Given the viewpoinrt that Israel is a colony, and one surrounded by those of other nations who wish them to depart, it is perfectly inevitable that the underlying attitude on the part of the national population in relation to their neighbours should be defensive at the very least. (“Who is my neighbour?”, might be a pertinent question here.) And rhis is why we see such outlandish parallels as the constant support of Sinn Fein/IRA in Northern Ireland for the Palestinians and the equal and opposite support of the DUP for the Israelis – an alignment which is only intelligible in view of the fact that the membership of the DUP and the Israelis have a shared tendency to regard themselves as a “chosen people” and the victims of a “siege” on both religious and secular grounds.
Only a limited number of alternatives face a colony such as Israel living in hostile territory, as Israel does – either consolidation as a bastion-like state or withdrawal, or finally liquidation with genocidal overtones. Neither the second nor the third are going to happen and the vigour of the Israelis in constructing such a powerful and productive entity in the region can only elicit the deepest admiration of anyone who even remotely acquaintd with the challenges of the nation-building enterprise. In fact, the heroic character of Israel’s self-defence against its enemies in successive attacks upon it by surrounding Arab nations – for whatever reason – has demonstrate that, for those living there there is only one option: defence by any possible means.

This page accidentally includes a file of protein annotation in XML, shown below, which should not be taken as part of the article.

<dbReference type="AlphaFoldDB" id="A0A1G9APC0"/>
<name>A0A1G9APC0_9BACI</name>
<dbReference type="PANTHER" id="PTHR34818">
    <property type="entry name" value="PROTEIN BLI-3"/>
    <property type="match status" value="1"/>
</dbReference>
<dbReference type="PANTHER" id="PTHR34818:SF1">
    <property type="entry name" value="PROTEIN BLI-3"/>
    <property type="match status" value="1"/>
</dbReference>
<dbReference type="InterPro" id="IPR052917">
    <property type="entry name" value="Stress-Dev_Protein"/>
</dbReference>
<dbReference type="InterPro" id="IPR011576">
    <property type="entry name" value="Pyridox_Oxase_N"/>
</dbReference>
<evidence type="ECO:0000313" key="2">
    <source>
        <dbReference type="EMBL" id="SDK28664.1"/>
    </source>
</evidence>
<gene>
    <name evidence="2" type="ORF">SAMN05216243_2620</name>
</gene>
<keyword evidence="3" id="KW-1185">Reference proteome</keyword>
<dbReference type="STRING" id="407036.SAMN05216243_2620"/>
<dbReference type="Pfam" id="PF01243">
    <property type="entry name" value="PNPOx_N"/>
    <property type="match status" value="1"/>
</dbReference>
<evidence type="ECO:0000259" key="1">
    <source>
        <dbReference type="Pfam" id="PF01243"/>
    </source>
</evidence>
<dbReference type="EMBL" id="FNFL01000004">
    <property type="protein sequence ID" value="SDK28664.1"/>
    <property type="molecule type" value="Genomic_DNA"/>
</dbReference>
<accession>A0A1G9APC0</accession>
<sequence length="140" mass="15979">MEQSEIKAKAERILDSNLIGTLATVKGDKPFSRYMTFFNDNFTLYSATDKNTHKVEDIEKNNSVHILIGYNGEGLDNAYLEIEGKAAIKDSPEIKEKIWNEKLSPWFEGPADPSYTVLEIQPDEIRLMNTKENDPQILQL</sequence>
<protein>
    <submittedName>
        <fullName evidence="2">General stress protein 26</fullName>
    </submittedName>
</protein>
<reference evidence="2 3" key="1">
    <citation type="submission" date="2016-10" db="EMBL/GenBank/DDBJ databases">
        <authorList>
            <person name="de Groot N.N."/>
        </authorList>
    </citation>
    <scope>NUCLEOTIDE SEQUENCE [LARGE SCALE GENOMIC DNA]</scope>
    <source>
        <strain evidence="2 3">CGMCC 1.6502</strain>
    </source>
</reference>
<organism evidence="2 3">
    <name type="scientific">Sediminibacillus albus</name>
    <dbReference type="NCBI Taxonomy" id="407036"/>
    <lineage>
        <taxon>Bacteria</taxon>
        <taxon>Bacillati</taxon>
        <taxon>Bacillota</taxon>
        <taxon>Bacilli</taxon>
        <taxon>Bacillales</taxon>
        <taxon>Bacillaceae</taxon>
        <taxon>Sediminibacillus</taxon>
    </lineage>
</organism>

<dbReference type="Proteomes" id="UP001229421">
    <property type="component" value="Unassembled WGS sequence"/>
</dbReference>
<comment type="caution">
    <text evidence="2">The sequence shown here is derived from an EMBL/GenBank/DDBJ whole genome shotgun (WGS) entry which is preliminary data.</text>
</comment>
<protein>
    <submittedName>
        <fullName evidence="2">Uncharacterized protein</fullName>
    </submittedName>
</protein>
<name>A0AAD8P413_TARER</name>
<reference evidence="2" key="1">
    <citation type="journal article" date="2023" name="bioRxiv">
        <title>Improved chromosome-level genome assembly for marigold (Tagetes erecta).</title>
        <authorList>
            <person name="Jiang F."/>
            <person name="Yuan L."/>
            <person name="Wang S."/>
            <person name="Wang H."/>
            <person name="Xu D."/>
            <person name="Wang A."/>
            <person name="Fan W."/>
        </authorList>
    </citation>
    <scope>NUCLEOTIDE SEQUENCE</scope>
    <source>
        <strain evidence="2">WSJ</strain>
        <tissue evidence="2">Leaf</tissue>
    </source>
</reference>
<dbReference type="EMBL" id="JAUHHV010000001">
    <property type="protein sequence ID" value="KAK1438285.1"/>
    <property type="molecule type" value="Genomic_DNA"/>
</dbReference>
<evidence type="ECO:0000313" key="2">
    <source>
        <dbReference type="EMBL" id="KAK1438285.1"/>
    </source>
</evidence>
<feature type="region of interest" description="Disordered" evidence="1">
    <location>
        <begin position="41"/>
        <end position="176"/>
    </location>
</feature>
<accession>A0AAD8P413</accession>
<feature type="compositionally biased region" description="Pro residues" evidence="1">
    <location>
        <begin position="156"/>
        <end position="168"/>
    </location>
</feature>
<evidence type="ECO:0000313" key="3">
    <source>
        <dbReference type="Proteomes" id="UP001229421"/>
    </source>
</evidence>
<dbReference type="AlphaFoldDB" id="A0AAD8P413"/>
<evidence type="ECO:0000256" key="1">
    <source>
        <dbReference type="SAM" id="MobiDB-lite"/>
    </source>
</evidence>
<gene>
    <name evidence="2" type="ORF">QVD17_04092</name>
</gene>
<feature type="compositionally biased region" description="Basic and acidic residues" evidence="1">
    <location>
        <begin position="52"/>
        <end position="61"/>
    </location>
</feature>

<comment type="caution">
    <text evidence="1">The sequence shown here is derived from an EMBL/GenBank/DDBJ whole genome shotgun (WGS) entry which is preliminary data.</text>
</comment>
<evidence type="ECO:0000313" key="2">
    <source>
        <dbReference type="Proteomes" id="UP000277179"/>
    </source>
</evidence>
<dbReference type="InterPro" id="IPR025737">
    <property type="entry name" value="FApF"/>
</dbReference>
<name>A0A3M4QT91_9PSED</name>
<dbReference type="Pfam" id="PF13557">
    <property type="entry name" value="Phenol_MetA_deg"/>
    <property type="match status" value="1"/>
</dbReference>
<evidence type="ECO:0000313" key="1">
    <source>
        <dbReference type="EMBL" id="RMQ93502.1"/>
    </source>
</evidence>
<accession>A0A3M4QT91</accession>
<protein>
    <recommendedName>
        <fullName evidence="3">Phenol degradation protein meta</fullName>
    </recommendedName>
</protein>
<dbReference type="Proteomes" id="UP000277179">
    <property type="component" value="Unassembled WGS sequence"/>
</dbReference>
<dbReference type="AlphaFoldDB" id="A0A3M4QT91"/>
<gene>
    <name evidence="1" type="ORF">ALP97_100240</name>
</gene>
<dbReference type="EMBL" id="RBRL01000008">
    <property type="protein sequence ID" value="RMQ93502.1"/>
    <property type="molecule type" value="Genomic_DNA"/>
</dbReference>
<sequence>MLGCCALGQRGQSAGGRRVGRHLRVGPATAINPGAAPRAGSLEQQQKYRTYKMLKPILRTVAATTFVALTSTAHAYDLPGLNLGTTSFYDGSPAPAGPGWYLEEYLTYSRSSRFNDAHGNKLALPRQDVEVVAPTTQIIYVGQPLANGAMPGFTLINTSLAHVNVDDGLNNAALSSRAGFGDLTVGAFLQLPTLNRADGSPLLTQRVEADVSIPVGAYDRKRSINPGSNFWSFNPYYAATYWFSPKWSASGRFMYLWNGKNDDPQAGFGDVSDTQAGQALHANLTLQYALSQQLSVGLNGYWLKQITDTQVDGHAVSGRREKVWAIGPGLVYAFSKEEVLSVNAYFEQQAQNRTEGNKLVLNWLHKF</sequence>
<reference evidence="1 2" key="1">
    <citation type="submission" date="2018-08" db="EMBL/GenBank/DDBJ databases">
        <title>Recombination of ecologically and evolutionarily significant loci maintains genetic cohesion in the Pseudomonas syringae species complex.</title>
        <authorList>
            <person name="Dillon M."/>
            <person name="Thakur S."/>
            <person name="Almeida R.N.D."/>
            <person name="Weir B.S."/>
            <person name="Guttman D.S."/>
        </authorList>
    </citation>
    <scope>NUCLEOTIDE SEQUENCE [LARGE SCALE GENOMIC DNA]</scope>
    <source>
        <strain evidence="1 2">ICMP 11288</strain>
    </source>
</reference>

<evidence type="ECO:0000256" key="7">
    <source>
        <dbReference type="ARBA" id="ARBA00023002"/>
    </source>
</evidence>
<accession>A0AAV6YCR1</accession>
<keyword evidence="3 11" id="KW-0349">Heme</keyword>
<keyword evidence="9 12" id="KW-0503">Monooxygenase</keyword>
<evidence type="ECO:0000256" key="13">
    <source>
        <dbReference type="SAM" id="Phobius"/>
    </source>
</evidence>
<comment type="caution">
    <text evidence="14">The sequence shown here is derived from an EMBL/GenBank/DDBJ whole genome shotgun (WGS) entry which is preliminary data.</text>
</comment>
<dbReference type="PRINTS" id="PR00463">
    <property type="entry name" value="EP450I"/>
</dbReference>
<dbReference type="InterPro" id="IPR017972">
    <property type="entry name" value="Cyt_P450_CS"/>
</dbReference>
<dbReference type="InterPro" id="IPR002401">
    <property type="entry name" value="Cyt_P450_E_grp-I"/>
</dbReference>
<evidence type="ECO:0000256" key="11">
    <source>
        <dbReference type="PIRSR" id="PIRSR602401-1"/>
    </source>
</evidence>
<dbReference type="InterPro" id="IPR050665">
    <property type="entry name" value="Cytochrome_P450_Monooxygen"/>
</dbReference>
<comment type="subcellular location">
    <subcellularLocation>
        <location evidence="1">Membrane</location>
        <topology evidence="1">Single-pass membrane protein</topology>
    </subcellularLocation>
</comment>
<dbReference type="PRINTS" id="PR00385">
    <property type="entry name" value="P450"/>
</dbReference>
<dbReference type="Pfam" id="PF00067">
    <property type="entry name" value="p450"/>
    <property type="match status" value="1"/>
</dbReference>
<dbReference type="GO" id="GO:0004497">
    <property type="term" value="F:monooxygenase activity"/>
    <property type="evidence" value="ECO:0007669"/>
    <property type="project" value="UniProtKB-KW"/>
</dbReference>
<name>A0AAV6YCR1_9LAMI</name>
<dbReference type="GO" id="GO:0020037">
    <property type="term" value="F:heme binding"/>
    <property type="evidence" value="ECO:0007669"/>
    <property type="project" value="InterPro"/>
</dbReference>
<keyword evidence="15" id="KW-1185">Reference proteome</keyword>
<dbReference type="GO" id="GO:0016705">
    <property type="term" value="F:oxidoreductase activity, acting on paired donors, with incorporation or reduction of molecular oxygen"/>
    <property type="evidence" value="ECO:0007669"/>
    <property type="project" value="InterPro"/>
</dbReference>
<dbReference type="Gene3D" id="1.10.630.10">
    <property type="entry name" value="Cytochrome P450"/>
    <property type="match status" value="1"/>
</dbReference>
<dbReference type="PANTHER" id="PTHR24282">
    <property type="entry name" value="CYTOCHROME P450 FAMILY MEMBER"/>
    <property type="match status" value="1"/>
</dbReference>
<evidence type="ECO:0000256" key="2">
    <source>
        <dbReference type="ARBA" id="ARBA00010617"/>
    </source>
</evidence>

In this, however, they have to contend with world opinion – or, at least, to manipulate it to their best advantage for today world opinion is on a negative cycle as regards the actual state of affairs in Palestine-Israel, just as it is prone to negativity in regard to the conduct of imperialists and colonists past and present elsewhere in the world. This is simply the way we are thinking and the way we are educating others to think: it is the democratic orthodoxy of the Western World. And, whereas the the rank and file of the British Labour Party used to stand square behind the Israeli state, even conferring on it something of a mascot status in keeping with their own Dissenter-origins as the “chosen people” chanting “Jesusalem” at Party conferences – it is now largely setting its face against Israel, whereas the membership of the Tory Party is probably, on balance, pro.
The position in America is rather different in that the Democratic Party appears to be the natural constituency of American Jews and hence it is the home of Senator Bernie Sanders, who is a wonderfully likeable example of the Jewish intellectual in the classical socialist-tending mode. In this respect, perhaps, the real triumph of his campaign in recent months is that it has given back a credible voice to Socialism in America – a form of communitarian thinking doomed by the Sacco and Vanzetti fiasco and all the other horrors that hit the American Left in the last century. Yet Bernie Sanders is a critic of Israel today and it is the Republicans who are its best supporters. I have no figures on this – but it is clear that there is a large-scale drift out of the Zionist camp in America politics today.
This is a huge challenge Israeli propaganda and derring-do, for which they lack nothing in enthusiasm, resources, or invention. But politically educated Israelis have always known that, at bottom, their position as a country depends on its status as a colony in the Middle East supported by the Great Powers – even when they were themselves warring against those powers. Today the dynamic has changed in view of the unlimited violence unleashed in the region and, in simple terms, the mass availability of guns and munitions. (For Israel, getting guns from Russian was once a crucial step in the “defence” of the new-born state and its expansion towards the sea.)